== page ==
What is a Pacemaker?

If you have a condition called bradycardia, otherwise known as a slow heartbeat, you and your doctor may decide an implantable heart device called a pacemaker is the right option for you. A pacemaker helps restore the heart's rhythm, by sending tiny electrical signals to the heart to increase the heart rate, which relieves the symptoms of bradycardia.

When people refer to a pacemaker, they are actually discussing a pacing system, which includes the pacemaker and leads:

  • pacemaker is the small device that is implanted under the skin, most often below the collarbone on the left or right side of your chest. The pacemaker continuously monitors your heart, and if it detects a slow heart rate, it sends out small, undetectable electrical signals to correct it.
  • Leads are thin and soft insulated wires about the size of spaghetti noodles. The leads carry the electrical impulse from the pacemaker to your heart and relay information about the heart’s natural activity back to your pacemaker.

How does a pacemaker work?

A pacemaker is designed to mimic the heart’s natural pacemaker, the sinus node. The pacemaker has two main purposes: pacing and sensing.

A pacemaker will send an electrical impulse to the heart when the heart’s own rhythm is too slow or is interrupted. This electrical impulse starts a heartbeat.

A pacemaker will also “sense” (monitor) the heart’s natural electrical activity. When the pacemaker senses a natural heartbeat, it will not deliver a pacing pulse.

A leadless pacemaker option

A leadless pacemaker is 93% smaller than traditional pacemakers.1 It is the size of a large vitamin capsule and has a battery that typically lasts between 8 and 13 years.2,3 Unlike a standard pacemaker, it is implanted into the heart through a vein in your leg and does not require a lead. The device’s miniaturized size and minimally invasive approach leaves no visible sign of a medical device under the skin. This can mean fewer post-implant activity restrictions and no obstructions to shoulder movement.

A leadless pacemaker is intended for patients with specific pacing needs. Talk with your doctor about the benefits and risks of a leadless pacemaker.

A smartphone-connected Pacemaker 

A smartphone connected pacemaker​ communicates directly and securely with the MyCareLink Heart™ mobile app on your mobile device. The MyCareLink Heart mobile app allows you to stay connected to your clinic, providing peace of mind and freedom, so you can continue living your life — uninterrupted.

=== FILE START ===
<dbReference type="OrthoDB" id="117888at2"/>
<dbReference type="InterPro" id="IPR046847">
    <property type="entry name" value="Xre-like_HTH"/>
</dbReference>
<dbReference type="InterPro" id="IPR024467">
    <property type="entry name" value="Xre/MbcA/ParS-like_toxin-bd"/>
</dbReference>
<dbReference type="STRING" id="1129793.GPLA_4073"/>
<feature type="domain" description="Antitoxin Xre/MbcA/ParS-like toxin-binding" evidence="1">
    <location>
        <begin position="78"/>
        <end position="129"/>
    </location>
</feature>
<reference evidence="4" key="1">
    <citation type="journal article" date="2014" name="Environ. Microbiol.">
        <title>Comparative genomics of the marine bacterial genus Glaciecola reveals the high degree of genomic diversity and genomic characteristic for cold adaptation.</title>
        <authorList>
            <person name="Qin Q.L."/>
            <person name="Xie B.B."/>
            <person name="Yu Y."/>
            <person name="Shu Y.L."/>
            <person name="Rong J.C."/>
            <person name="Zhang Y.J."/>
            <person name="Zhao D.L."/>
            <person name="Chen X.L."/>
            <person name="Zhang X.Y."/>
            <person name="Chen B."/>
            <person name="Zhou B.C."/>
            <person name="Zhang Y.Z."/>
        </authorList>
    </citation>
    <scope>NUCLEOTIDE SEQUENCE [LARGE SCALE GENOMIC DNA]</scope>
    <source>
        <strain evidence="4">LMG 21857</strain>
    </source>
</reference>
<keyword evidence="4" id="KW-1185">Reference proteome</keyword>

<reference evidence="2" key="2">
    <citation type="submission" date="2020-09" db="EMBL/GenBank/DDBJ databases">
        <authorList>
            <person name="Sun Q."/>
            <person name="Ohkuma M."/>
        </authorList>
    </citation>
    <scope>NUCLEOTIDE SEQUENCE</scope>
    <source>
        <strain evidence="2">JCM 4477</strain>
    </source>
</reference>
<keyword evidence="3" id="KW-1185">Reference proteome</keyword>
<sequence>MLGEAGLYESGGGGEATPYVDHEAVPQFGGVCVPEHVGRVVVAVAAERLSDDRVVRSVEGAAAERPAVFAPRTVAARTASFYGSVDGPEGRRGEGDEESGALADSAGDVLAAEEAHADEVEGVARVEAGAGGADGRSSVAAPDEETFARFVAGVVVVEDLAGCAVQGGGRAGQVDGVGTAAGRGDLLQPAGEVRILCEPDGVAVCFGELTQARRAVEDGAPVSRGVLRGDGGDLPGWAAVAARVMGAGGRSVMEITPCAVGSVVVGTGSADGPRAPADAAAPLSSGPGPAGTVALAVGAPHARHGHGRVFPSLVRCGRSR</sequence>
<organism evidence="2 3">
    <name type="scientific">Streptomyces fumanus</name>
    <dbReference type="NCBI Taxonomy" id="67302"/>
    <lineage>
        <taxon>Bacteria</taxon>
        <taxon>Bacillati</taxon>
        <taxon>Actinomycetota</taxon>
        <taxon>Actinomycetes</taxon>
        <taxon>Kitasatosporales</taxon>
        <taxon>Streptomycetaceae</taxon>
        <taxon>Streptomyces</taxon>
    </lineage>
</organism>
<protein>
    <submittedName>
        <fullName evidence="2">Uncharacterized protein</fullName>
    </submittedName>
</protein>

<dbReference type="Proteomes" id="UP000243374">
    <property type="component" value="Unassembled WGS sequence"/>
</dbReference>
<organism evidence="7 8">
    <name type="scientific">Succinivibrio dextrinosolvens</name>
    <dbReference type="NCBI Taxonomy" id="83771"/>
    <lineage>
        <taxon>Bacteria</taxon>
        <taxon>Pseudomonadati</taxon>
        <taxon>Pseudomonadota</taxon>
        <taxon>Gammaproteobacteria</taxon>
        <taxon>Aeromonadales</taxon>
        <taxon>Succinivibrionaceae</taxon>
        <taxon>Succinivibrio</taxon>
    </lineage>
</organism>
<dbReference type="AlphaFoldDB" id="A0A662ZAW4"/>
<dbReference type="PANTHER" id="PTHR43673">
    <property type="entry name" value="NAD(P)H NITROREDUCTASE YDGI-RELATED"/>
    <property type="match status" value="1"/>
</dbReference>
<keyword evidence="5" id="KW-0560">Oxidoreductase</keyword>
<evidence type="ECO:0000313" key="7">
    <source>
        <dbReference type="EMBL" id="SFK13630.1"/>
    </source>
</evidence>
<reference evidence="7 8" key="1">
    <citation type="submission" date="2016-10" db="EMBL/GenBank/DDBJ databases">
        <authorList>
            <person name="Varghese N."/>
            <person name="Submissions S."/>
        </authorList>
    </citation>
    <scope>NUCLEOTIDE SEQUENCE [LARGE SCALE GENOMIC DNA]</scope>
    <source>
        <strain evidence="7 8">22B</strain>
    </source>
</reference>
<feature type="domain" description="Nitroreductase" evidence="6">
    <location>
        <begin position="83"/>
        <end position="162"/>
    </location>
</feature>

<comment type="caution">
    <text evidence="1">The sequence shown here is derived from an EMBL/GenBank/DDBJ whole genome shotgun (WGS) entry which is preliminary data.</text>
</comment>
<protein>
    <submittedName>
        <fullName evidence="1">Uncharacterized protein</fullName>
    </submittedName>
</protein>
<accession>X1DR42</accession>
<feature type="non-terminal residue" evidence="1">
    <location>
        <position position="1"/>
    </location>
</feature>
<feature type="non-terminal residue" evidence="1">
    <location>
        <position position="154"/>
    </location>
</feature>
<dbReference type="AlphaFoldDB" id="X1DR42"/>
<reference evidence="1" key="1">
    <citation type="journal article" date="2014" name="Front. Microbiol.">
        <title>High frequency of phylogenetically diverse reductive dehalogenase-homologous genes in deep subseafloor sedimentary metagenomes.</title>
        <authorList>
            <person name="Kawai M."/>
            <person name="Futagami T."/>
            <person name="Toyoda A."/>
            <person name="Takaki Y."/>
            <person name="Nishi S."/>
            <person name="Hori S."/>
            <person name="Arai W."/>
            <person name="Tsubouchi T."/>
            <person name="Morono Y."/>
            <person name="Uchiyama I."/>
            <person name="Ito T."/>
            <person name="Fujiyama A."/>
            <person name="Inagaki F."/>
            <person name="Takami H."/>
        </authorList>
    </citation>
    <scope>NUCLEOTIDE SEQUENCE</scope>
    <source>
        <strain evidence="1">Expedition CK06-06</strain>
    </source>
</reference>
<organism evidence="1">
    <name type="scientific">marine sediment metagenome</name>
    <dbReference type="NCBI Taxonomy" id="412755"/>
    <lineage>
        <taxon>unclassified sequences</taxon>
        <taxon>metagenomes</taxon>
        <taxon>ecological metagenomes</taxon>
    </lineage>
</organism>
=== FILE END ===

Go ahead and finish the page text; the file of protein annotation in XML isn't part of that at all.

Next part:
• Continue with your daily life — wherever you go — knowing your pacemaker can connect to your clinic through your mobile device and the MyCareLink Heart mobile app.

Peace of mind

  • Feel confident that your clinic receives your pacemaker data because you can see the status of your transmissions in the app.
  • Access information about your pacemaker — including battery life, implant date, pacemaker name, model number, serial number, and clinic information — so you are comfortable answering questions when asked.
  • Motivate yourself to engage in healthy behaviors
    • Track your physical activity level with data the app gets from your pacemaker.
    • Record your weight, blood pressure, and heart rate — and track these measurements over time to help you better understand your health status.
  • Keep a record of your symptoms to share with your doctor at an in-office visit.
  • Easily access answers to frequently asked questions about living with a pacemaker.

A smartphone connected pacemaker​ features the latest innovation in pacing technology. With over 13 years of battery life, it will maintain its safety and dependability for many years. It also offers exclusive features proven to accurately detect and significantly reduce your risk* of developing persistent atrial fibrillation (AF) associated with an increased risk of stroke.

Learn more about the benefits of remote monitoring with MyCareLink Heart mobile app.


Reactive ATP™ feature is available in Azure XT model.



Williams E, Whiting J. Micra Transcatheter Pacing System Size Comparison. November 2014. Medtronic data on file.


Medtronic Micra AV MC1AVR1 Device Manual. January 2020.


Pender J, Whiting J. Micra AV Battery Longevity. January 2020. Medtronic data on file.